Keep Your Legs Strong. It’s a Big Deal
Lower-body strength translates into good balance, flexibility, and endurance. As you get older, those attributes are key to reducing your risk of falls and injuries—particularly hip fractures, which often quickly lead to declining health. Up to 20% of hip-fracture patients die within 1 year because of complications from the trauma. “Having weak thigh muscles is the number one predictor of frailty in old age,” says Robert Butler, MD, president of the International Longevity Center—USA in New York City.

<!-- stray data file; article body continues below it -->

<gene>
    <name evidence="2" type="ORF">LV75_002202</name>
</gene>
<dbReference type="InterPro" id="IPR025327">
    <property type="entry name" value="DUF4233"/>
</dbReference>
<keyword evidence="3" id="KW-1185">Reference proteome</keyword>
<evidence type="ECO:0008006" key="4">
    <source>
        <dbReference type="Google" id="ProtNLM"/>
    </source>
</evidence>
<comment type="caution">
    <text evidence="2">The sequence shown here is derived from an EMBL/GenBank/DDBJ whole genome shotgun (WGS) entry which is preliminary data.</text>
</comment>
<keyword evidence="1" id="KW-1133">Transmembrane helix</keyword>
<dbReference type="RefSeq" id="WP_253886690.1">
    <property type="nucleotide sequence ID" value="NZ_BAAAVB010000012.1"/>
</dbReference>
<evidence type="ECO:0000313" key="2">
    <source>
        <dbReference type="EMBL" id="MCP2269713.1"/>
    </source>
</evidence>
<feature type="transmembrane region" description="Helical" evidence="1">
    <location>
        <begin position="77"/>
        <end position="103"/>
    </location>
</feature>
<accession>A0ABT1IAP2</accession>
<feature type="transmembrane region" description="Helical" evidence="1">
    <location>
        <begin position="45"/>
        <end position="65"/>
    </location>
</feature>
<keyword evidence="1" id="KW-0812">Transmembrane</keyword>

To strengthen them, target your quads with the “phantom chair” move, says Joan Price, author of The Anytime, Anywhere Exercise Book. Here’s how: Stand with back against wall. Slowly walk feet out and slide back down until you’re in a seated position, ensuring knees aren’t beyond toes and lower back is pressed against wall. Hold until your thighs tell you, Enough! Do this daily, increasing your hold by a few seconds each time. (See what else it takes to love your lower body.)